Grassroots Rios Online Radio to promote El Paso music talent

EL PASO — Beer bottles clink in the hands of burly men as ACDC pounds on the speakers. Under the sound of televisions playing football games, a faint chatter can be heard on the second floor of the Pershing Inn bar—“Welcome to Rios Online Radio…”
Since January 2013, Joseph Brooks and Gabriel Acuña, producers for Rios Online Radio, have met every Sunday at the Pershing Inn, 2909 Pershing Dr., to host a podcast aimed at promoting El Paso, its residents and the local music scene. Rios has produced about 40 shows in two seasons, under Chuco Talks, Rio Sports, and Rio Pod Co. “I used to do podcasts with my friends a couple years ago in my garage, using a cell phone in a can hanging in the middle of the room. We just shared it among friends,” Brooks said.

Food truck park growing clientele in Downtown El Paso but still facing challenges

EL PASO — Until recently, Lydia Palacios could not remember the last time she had been downtown. A lifelong El Paso resident, Palacios said downtown was more a childhood memory than a current event. “My father would take us on the bus downtown and take us to Kress to eat lunch,” said Palacios referring to S.H. Kress & Co., the five-and-dime with a lunch counter on the northwest corner of North Oregon Street and Mills Avenue. On her way to a doctor’s appointment on a recent Monday in June, Palacios said she and her husband, Sergio, were doing something they had not done in many years – lunching together downtown. The two sat at an umbrella-covered table waiting for the fish tacos they had ordered from The Reef Mobile Kitchen, a food truck on Mills Street that serves seafood Mexican fare.

Rebeca Moreno’s art expresses the duality of womanhood in a sexist society

EL PASO — The Rubin Center serves as a laboratory for emerging artists and innovative practitioners, providing access for an audience of various diverse communities. The opening of the 2014 Annual Juried UTEP Student Art Exhibition showcased works of art and design created by undergraduate students. An opening reception was held April 10th as a part of the UTEP Centennial Celebration Open Campus Event. Over 300 entries were entered into the contest with only 98 making it for final review by guest judges CC Bursell and Tanya Abril Castro. Artwork in the museum was unique and gratifying to see.

Underground comedy on the border has its own jalapeño flavor

EL PASO – Everyone always enjoys a good laugh and at Coconuts Bar and Grill the staff invites amateur comedians to gather around every Tuesday to perform in the Underground Comedy Show. Comedians from El Paso differ from comics in other places, because the culture here nourishes a different type of humor, merging American and Mexican culture into an authentic border type of humor. Jerry Karnes who is known by his stand up name “El Malkreado” founded the show in April 2005 after a road trip to Austin where he visited a bar on 6th street called the Velveeta room. A comedy show was going on and the comedians were so bad, he said, that he started making fun of them. One of them told Karnes to do a better job if he could.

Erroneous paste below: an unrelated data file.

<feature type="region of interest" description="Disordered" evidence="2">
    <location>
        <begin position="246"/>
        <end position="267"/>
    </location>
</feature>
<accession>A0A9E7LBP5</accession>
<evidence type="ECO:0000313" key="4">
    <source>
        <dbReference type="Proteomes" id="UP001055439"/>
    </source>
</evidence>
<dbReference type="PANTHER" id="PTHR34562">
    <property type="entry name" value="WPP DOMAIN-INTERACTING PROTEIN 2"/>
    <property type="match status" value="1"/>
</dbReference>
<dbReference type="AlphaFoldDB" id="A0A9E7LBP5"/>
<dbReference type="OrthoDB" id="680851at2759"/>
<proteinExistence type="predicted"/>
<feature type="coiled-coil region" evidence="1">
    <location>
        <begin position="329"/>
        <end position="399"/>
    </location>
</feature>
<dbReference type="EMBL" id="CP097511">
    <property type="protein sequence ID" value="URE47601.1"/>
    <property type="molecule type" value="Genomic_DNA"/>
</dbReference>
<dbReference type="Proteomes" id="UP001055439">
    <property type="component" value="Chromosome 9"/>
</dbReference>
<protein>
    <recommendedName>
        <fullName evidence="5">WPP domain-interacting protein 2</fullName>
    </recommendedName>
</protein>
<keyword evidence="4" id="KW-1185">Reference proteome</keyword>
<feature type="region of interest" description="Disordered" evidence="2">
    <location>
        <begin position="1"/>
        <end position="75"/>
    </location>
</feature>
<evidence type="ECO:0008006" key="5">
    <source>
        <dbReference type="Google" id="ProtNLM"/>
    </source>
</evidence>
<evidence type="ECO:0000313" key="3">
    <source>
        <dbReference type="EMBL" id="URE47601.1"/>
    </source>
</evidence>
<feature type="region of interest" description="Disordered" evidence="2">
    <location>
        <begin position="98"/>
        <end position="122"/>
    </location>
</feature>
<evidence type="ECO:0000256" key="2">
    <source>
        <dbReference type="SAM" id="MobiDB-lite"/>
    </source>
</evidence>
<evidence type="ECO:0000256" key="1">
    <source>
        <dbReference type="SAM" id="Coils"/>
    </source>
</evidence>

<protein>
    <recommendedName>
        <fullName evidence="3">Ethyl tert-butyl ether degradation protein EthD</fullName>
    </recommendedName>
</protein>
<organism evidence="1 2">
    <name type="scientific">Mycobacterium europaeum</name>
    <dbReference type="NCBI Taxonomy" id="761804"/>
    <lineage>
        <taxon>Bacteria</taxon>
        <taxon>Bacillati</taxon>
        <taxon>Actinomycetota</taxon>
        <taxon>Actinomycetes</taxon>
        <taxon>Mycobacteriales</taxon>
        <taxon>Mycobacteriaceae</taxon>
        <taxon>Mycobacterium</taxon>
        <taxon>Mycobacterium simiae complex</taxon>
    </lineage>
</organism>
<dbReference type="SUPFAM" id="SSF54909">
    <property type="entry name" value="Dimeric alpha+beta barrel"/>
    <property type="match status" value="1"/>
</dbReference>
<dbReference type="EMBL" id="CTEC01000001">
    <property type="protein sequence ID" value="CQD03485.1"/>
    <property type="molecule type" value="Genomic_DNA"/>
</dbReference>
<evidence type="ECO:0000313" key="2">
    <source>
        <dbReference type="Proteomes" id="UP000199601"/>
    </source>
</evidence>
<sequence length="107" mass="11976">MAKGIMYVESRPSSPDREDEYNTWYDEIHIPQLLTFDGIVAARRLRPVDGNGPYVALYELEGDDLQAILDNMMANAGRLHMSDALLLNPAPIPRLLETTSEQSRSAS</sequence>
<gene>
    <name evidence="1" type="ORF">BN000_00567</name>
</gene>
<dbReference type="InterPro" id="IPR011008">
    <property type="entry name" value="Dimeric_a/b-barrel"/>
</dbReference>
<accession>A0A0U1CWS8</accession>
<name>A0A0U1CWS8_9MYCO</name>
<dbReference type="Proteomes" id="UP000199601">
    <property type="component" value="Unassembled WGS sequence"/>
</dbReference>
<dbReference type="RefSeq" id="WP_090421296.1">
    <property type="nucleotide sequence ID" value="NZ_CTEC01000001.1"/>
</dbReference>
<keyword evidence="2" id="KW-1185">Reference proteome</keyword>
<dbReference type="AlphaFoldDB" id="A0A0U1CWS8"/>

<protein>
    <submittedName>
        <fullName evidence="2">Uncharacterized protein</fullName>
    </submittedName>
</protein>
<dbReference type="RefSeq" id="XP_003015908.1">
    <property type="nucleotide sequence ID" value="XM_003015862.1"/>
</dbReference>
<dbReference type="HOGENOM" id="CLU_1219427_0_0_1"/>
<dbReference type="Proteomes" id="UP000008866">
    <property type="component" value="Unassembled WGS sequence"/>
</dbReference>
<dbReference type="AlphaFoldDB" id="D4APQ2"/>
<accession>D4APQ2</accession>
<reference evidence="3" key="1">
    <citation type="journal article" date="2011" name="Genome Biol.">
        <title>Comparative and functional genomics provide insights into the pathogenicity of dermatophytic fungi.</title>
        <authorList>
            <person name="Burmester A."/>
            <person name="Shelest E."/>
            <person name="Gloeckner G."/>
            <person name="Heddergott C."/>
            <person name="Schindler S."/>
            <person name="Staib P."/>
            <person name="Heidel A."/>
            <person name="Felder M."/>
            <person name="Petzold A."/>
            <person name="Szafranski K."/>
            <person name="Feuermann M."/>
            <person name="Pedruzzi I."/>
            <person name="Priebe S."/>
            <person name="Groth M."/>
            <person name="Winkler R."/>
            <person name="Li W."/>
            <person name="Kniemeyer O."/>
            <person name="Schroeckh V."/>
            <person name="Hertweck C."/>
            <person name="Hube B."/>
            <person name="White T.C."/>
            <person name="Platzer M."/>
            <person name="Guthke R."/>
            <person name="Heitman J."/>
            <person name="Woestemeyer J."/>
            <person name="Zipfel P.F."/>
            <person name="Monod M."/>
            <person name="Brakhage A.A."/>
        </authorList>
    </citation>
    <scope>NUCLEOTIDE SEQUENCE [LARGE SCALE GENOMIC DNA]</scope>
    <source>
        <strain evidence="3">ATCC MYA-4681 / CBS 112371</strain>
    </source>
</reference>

Independent Burger: young and hip

EL PASO — Wearing blue jeans, a thick black apron and a white t-shirt labeled “Be Independent” on the back, a young man opens the door to greet guests and help them with the menu. From their hip and modern styling on the inside, to their lavish patio featuring an outdoor ping pong table, Independent Burger is original from head to toe. Octavio Gomez, is a co-owner of Independent Burger, along with many other local businesses such as Crave, The Mix, 1914 and The Garden. With a strong head on his shoulders and great ideas for El Paso’s growth, Gomez is planning on opening three new businesses inside an apartment complex called the Venue at Montecillo on June 2. The West side businesses will include a fine dining steakhouse named Stonewood, a beer and coffee shop called Hillside and a cantina taqueria named Malolam, which will have a more relaxed, party scene.

‘Frida Kahlo’ celebrated Mother’s Day at Café Mayapan

EL PASO— With thick, painted-on eyebrows, ribbons entangled in braided hair with brightly colored roses at the crown of their heads, the women came dressed in their best Frida Kahlo outfits to make a strong statement about powerful Mexican women on Mother’s Day. An “Evening of Frida Kahlo” took place Friday May 9th at Café Mayapán located at 2000 Texas Avenue, with games, raffles, a film, food, and fun. The group hosting the event was La Mujer Obrera, a local group of women factory workers that was formed in 1981 by displaced garment workers. “We wanted something to celebrate women, something to celebrate mothers,” said Cemelli De Aztlán, one of the evening’s hosts. Frida Kahlo de Rivera was born July 6, 1907 in the Coyoacan neighborhood of Mexico City.

A petition for Justin Bieber’s deportation is ignored by the White House

El PASO — After three months and 273,968 signatures supporting a petition to deport Canadian pop musician, Justin Bieber, the official White House government website called “We the People” has ruled on the matter — Bieber will not be deported. Petitioners had argued that they were being wrongly represented in the world of popular culture by Bieber and would like to see the “dangerous, reckless, destructive, and drug-abusing” singer deported and his green card revoked. The petitioners also said that Bieber is not only threatening the safety of our people but “he is also a terrible influence on our nation’s youth.” That’s why “they the people” would like to remove Justin Bieber from our society, the petition says. The White House didn’t make any specific comment about Bieber legal troubles, declaring: “Sorry to disappoint, but we won’t be commenting on this one.”The White House statement continues: “The We the People website terms of participation state that, ‘to avoid the appearance of improper influence, the White House may decline to address certain procurement, law enforcement, adjudicatory, or similar matters properly within the jurisdiction of federal departments or agencies, federal courts, or state and local government in its response to a petition.’ So we’ll leave it to others to comment on Mr. Bieber’s case, but we’re glad you care about immigration issues.”